Delivered at Ames UCC
on April 23, 2017
©The Rev. Eileen Gebbie
Sermons are written to be
heard rather than read.
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ANXIOUS CHURCH DEATH
I am pretty picky about what articles and books I read about Christianity and church life. Some of that is theological. I am not, obviously, going to read anything based on Paul’s instructions in 1 Corinthians to keep women quiet. Or the work of Christians who ignore the gospels in order to lean on the handful of words in Leviticus’ temple rules to decry queer people. Not everything preserved in scripture is right or holy. I hope you feel entitled to make the same distinction.
But I also tend to ignore articles about The Death of The Church. I think you probably know what I mean because these pieces have been ringing our death knell for at least 20 years, if not 40. Oh! The church is dying! Oh! The good news of life in radical generosity and relationship is no longer meaningful! Oh! Get a smoke machine and a praise band!
The anxiety level among pastors of “mainline” Protestant churches like ours, and that of the membership, can easily surpass any joy. Maybe that’s why I saw an uptick in articles during Holy Week about “how to behave on Easter.”
The notion that my colleagues in Christian ministry felt compelled to write pieces about anything other than the last supper and the garden and the cross during Holy Week, was so curious to me that I had to read a couple. Basically, they were about how regular attendees can be sure not to blow it with less regular attendees or newcomers on our highest of holy days.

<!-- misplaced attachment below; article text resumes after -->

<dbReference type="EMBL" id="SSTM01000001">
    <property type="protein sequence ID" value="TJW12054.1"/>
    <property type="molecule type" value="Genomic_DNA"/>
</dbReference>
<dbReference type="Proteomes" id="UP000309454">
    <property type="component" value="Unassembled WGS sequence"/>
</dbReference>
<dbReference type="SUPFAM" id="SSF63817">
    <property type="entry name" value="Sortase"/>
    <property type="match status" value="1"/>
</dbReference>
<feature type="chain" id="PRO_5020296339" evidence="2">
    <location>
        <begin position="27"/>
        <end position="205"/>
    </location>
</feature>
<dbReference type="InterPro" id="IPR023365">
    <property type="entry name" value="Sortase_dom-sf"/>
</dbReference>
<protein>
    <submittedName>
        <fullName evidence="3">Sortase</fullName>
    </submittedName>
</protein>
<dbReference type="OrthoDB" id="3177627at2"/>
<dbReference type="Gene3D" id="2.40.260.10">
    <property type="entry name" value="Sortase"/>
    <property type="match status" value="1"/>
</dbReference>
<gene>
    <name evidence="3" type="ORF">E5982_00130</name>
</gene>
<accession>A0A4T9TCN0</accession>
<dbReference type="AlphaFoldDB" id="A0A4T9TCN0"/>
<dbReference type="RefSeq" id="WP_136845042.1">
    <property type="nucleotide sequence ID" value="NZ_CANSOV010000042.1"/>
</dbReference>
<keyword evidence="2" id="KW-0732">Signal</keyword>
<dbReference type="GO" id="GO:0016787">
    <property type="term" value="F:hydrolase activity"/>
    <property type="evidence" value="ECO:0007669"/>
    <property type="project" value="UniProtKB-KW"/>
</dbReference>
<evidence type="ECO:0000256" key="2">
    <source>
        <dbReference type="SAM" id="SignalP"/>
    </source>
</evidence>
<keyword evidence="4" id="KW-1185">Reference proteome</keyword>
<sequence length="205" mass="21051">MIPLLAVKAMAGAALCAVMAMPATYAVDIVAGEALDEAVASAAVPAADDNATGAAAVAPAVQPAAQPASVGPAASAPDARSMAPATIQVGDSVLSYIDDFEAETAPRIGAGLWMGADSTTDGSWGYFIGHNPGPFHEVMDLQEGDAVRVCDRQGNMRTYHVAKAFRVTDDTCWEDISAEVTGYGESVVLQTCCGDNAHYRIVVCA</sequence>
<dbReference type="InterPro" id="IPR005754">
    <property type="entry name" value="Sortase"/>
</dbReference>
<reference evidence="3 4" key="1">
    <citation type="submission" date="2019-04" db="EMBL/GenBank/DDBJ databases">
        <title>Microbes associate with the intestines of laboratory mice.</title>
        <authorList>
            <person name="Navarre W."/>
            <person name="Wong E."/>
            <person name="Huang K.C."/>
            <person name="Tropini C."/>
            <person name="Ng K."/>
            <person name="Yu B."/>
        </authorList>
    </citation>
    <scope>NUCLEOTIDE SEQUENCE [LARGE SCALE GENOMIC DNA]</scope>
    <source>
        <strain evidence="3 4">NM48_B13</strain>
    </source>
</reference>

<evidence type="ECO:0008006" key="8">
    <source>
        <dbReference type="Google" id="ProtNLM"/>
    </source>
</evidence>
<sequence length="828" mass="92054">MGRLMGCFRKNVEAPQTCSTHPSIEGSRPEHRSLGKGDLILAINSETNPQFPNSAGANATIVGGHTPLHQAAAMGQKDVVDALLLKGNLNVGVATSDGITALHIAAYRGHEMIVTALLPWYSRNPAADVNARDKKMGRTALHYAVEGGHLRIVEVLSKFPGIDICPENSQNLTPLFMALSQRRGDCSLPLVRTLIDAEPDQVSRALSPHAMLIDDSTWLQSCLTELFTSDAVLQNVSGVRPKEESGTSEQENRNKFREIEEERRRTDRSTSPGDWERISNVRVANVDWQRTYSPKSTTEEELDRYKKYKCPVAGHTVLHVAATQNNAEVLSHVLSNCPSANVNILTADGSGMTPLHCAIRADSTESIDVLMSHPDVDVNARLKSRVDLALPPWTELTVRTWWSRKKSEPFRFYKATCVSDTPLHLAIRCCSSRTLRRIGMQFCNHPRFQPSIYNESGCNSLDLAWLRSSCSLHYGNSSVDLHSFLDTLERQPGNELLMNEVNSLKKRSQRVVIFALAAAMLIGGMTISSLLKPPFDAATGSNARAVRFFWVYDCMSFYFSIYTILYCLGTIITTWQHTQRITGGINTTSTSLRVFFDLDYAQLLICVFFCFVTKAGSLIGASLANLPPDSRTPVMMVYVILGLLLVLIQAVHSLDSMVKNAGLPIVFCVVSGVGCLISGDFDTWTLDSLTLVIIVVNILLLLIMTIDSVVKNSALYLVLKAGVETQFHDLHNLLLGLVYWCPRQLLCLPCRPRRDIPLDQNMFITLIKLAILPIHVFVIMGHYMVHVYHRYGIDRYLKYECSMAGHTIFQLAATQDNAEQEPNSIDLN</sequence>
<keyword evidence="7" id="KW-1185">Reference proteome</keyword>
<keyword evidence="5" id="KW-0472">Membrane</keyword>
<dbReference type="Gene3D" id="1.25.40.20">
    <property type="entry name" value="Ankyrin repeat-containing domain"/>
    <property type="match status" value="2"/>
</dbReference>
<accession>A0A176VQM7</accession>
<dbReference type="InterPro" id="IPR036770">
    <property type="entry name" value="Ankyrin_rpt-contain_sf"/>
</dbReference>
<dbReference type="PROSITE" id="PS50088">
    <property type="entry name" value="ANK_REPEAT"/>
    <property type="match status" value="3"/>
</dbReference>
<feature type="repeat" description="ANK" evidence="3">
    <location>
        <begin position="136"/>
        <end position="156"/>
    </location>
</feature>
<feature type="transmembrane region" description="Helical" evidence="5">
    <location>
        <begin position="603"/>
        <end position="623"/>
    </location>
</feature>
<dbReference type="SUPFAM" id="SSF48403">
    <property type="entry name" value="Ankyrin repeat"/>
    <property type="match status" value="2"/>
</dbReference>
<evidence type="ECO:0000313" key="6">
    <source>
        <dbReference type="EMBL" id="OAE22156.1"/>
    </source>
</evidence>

The suggestions included not saying “You know, we are here every week,” scooting into the middle of the pew so that anyone who might be feeling shy doesn’t have to clamber over you, not kicking anyone out of “your” spot, and talking to each other. Basically, be thoughtful and polite.
So rather than teaching seekers how they might think, or more importantly pray, about Easter, these posts read to me as testimonies to church death anxiety. It was as if Easter hasn’t taught us about how holiness begets new life in spite of death.
Look at what we hear today. Today’s verses follow immediately from last week’s. From last week’s climax at the tomb with the Marys and Joanne and Peter, we are moved immediately to a road between Jerusalem and Emmaus. The very same day that the disciples have found the tomb empty, the word has spread far enough that Cleopas (who is not a disciple) and someone else (also not a disciple) know all of the details.
When Cleopas and his friend meet a stranger—the rising Jesus did not look as he once did—all of that has already happened. They must have really evoked their disappointment that Jesus didn’t redeem Israel from yet another occupation, because the rising Jesus reminds them, more brusquely than the angels did the Marys and Joanne, that all of this was according to plan. To reassure them, the rising Jesus teaches them to interpret scripture, the Torah, prophets, and writings of the Hebrew Bible.